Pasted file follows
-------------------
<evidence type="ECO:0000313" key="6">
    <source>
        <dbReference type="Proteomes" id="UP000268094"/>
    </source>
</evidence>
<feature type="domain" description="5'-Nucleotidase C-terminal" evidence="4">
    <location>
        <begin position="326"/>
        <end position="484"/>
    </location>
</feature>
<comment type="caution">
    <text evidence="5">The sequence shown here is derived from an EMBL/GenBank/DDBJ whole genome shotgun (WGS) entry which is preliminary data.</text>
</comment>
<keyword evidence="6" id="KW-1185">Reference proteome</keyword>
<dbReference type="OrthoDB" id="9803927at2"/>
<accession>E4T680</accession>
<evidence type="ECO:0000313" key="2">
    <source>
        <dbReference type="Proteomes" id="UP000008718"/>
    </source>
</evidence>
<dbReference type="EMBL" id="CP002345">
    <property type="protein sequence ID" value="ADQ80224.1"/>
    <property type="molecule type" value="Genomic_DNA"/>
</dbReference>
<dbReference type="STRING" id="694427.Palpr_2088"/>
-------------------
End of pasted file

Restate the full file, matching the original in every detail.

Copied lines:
<evidence type="ECO:0000313" key="6">
    <source>
        <dbReference type="Proteomes" id="UP000268094"/>
    </source>
</evidence>
<feature type="domain" description="5'-Nucleotidase C-terminal" evidence="4">
    <location>
        <begin position="326"/>
        <end position="484"/>
    </location>
</feature>
<comment type="caution">
    <text evidence="5">The sequence shown here is derived from an EMBL/GenBank/DDBJ whole genome shotgun (WGS) entry which is preliminary data.</text>
</comment>
<keyword evidence="6" id="KW-1185">Reference proteome</keyword>
<dbReference type="OrthoDB" id="9803927at2"/>
<accession>E4T680</accession>
<evidence type="ECO:0000313" key="2">
    <source>
        <dbReference type="Proteomes" id="UP000008718"/>
    </source>
</evidence>
<dbReference type="EMBL" id="CP002345">
    <property type="protein sequence ID" value="ADQ80224.1"/>
    <property type="molecule type" value="Genomic_DNA"/>
</dbReference>
<dbReference type="STRING" id="694427.Palpr_2088"/>